Year of the Woman!
Our Villages Democratic Club is a fast-growing club of approximately 2200 members, mostly registered Democrats, but also left-leaning Independents with similar values! We are a social club with a strong base of activist Democrats.
We have our regular Monthly Meetings on the second Saturday of the month at 9:30 AM in the Colony Cottage ballroom. (Usually about 250 to 300 attendees… or more for special speakers - so get there early! Doors open at 9:15.) We have widely acclaimed speakers and a program dedicated to current issues.
Our Monthly Breakfasts are also a good way to get to know Democrats! We meet at World of Beer, Spanish Springs, on the fourth Tuesday at 9 AM. No agenda… but a few announcements, great food, and conversation. $10.00 includes breakfast, beverage, tip, and talk!
Another social activity is our Meet, Greet, and Eat monthly dining group. Join small groups (generally 6 people) for dinner once a month. For more information and an opportunity to join, Click Here.
What to Expect from this Site
This is the place for our club members, other Democrats, liberal thinking independents, and others to get information about our club, our activities, and the issues of political interest to everyone. Get Involved and Resources tabs are calls to action and lists of helpful links.
The Calendar tab - all of the events of interest to club members.
The Events tab - detail information about upcoming club events. Separated into recurring scheduled events and special (usually one time) activities.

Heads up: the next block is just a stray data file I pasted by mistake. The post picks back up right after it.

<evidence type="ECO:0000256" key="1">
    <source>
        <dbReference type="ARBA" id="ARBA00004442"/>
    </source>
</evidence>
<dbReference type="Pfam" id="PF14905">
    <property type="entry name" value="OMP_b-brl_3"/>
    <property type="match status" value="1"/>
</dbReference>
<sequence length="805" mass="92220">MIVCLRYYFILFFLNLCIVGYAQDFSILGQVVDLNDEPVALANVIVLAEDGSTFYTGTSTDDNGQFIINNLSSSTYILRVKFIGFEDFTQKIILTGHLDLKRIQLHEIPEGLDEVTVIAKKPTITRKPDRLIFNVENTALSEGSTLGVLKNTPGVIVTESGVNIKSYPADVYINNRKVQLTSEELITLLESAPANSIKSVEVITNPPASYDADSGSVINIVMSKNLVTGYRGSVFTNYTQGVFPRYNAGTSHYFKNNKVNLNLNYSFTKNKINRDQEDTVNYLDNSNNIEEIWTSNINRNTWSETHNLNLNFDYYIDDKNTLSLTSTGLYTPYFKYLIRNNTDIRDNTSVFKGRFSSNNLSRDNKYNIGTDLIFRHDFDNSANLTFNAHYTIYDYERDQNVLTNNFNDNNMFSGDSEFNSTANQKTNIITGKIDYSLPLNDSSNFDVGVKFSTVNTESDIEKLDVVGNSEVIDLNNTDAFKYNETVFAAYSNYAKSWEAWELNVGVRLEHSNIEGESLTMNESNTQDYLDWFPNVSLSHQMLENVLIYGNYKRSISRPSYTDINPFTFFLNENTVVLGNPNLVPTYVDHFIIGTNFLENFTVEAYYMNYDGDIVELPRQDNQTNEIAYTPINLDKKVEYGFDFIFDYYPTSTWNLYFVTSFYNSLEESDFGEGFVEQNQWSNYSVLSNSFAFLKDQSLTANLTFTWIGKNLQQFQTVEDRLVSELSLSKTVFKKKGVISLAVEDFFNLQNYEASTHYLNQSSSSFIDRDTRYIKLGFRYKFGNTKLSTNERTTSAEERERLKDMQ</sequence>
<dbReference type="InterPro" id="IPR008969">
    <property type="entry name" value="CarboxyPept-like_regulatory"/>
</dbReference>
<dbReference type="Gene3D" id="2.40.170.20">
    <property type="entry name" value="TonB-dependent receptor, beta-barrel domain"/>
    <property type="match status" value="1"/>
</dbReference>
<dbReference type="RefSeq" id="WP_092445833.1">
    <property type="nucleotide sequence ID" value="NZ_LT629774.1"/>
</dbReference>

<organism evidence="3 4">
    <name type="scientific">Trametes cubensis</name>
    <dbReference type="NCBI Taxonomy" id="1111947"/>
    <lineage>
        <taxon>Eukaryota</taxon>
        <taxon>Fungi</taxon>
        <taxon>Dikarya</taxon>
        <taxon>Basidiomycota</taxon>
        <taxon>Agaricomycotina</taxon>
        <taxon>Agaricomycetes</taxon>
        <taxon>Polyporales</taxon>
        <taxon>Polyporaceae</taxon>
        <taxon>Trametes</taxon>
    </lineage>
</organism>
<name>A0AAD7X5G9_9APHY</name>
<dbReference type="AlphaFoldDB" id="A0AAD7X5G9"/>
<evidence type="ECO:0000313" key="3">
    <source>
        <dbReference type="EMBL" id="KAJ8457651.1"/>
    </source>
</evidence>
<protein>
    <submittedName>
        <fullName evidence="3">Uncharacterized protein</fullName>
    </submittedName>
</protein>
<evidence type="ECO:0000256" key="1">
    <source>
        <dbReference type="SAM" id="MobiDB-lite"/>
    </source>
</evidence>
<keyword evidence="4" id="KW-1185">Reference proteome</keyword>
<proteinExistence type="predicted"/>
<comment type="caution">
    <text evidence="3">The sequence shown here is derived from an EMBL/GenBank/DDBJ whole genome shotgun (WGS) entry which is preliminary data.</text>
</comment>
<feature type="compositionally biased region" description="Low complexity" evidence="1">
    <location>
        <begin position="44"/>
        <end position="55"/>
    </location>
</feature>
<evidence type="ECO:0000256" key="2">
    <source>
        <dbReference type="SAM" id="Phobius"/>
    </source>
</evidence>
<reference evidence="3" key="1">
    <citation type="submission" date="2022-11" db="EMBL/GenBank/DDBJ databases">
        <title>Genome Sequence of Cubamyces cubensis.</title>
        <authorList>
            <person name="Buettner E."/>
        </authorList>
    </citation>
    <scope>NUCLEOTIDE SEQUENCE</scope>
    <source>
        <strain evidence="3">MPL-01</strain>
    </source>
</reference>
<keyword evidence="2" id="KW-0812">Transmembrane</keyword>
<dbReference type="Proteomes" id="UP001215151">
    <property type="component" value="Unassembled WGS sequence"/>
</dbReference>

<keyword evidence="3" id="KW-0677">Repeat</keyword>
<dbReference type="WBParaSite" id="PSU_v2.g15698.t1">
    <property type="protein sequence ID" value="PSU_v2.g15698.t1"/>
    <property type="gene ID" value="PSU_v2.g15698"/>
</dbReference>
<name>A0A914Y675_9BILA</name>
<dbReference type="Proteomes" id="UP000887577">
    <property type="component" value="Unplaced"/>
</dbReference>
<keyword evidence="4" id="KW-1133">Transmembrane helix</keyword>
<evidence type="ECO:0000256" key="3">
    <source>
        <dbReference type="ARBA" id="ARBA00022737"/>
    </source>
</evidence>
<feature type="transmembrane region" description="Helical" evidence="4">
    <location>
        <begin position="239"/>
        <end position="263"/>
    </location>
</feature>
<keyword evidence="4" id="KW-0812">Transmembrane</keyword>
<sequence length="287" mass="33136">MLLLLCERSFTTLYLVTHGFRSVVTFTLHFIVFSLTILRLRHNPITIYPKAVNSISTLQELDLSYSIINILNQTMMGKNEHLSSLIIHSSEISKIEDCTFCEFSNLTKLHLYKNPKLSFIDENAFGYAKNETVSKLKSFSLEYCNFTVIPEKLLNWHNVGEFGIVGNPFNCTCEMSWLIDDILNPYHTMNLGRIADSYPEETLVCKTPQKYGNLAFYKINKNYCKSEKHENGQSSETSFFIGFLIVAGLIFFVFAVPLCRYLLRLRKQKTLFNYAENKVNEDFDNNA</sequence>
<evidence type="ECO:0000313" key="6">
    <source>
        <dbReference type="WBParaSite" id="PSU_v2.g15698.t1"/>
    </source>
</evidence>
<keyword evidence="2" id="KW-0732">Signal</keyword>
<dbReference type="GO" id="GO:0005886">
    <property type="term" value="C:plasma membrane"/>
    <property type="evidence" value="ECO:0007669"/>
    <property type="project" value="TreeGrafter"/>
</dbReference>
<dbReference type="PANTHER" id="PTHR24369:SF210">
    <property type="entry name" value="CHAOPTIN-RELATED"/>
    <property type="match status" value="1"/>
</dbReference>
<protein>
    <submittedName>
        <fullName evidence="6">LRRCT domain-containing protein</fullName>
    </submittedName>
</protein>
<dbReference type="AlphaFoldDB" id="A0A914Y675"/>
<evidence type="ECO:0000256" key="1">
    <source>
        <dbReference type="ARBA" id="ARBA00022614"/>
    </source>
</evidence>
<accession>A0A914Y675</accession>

The Issues and News tabs - are places for the place for articles and comments of interest to Democrats. All of the sections are designed to encourage input from you, the reader. If you have seen an interesting article or have a comment of your own on a subject, please share it with the rest of the club.
For Sumter County Democrats
It’s more than politics
On the second Saturday of the month many members of the Villages Democrats are carrying bags of groceries as they walk into Colony Recreation center for their regular meeting.
In the Tea Room, which members enter before being funneled into the main meeting room, tables have been set up by various candidates, groups that function inside the club, the membership committee – and one for a food collection. This is where the bags of groceries pile up, and checks and cash are tossed into a bowl. Norm Davis, who heads the food bank collection for the club, pushes a cart load of food out to his van when the table gets too full, while Larry Cohen stays at the table, greeting people and accepting their donations.
Davis, who moved to the Villages in 2007, started collecting food when he recognized the need, and committed to doing what he could to keep people from going hungry. Each month he hauls the collected food to either Our Mother of Mercy Food Pantry in Wildwood, operated by St. Vincent DePaul Catholic Church, the Wildwood Food Pantry or the Christian Food Pantry in Lady Lake. Checks made out to those organizations are delivered along with the collected food. Cash, plus money raised by the club during the year is split into thirds and delivered once a year so each Pantry gets an equal amount